Born: May 4, 1920
The Martons were one of 35 Jewish families in the small northern Transylvanian town of Beliu. Barbara's father owned a grocery, and her mother helped out in the store. The Martons lived in a comfortable home with a flower garden, and enjoyed friendly relations with the townspeople. As a child, Barbara learned Hebrew on Sunday mornings at the home of Beliu's rabbi.
1933-39: Barbara's father's business began to fall off when another grocery opened nearby in Beliu. By 1937 business was so bad that they sold the store and the house, and moved to the city of Oradea. Their new house was a combination of a store and living quarters. Their life returned pretty much to normal; Barbara was one of the best students in her class at the Oltea Doamna state secondary school for girls, and she looked forward to attending university.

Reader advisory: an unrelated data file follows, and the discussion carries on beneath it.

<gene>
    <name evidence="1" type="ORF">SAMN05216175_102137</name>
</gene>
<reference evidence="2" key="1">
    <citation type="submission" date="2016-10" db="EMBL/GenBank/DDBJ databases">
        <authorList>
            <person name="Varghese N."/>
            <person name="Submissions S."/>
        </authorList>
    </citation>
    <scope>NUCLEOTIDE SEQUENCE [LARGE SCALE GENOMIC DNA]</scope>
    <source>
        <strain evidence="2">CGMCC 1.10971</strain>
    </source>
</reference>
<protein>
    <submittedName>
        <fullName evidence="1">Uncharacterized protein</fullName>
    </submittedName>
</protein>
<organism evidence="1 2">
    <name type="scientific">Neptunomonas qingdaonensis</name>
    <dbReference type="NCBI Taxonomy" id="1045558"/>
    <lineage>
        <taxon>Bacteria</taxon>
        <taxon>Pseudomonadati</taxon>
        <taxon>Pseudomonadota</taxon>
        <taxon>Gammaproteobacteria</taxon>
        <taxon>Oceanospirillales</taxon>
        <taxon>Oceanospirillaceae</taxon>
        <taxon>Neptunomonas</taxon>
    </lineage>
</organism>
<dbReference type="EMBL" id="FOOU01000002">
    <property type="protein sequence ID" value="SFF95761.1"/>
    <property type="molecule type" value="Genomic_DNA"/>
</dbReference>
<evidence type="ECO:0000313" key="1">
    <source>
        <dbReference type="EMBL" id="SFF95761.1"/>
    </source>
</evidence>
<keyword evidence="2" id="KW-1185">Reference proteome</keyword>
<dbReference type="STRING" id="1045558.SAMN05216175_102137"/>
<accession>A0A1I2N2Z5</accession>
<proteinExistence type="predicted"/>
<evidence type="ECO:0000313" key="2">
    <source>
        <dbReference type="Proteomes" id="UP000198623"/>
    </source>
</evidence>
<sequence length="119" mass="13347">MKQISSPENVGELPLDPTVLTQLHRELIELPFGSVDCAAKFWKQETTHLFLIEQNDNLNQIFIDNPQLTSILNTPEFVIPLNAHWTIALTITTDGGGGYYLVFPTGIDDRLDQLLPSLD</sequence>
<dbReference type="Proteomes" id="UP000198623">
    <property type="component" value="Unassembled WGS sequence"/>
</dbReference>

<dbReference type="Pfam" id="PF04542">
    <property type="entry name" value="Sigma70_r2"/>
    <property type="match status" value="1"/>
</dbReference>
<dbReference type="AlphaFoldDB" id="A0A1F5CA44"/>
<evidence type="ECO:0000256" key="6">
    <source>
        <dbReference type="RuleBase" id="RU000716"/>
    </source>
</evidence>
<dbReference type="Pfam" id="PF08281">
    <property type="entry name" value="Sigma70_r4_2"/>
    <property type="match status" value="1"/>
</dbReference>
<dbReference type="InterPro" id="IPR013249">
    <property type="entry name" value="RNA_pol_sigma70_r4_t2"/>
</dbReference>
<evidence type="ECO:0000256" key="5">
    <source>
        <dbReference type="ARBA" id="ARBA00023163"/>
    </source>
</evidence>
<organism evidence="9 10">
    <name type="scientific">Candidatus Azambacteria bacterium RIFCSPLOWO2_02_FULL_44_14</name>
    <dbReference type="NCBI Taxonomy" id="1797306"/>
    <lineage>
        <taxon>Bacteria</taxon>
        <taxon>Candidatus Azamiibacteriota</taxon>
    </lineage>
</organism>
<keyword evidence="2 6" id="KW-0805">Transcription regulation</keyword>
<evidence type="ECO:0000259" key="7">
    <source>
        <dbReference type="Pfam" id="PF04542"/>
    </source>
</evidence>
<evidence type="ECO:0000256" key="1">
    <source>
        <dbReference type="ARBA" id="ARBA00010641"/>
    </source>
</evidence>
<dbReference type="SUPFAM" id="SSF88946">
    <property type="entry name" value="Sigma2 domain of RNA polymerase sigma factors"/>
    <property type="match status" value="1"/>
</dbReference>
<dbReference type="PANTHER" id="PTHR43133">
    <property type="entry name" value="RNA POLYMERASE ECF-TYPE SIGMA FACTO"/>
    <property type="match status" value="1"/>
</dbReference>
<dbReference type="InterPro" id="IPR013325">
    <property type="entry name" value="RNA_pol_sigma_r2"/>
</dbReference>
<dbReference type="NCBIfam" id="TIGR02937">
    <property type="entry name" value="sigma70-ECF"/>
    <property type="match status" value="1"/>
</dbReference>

1940-45: In 1940 the Hungarians entered Oradea and imposed many anti-Jewish restrictions, including barring Jews from attending universities. Barbara found work as a low-paid lab technician. Then in late March 1944 the Germans took control of Oradea. Soon after that, Barbara and her parents were deported to Auschwitz. One day, punished for spilling soup, she was forced to kneel from dawn till noon holding bricks above her head. From afar she could hear a band playing "The Merry Widow." Barbara cried as she knelt, listening to that music.
Barbara was liberated by the Swedish Red Cross in 1945. She returned to Romania, where she attended university and married. She moved to Israel in 1962 and then to America in 1968.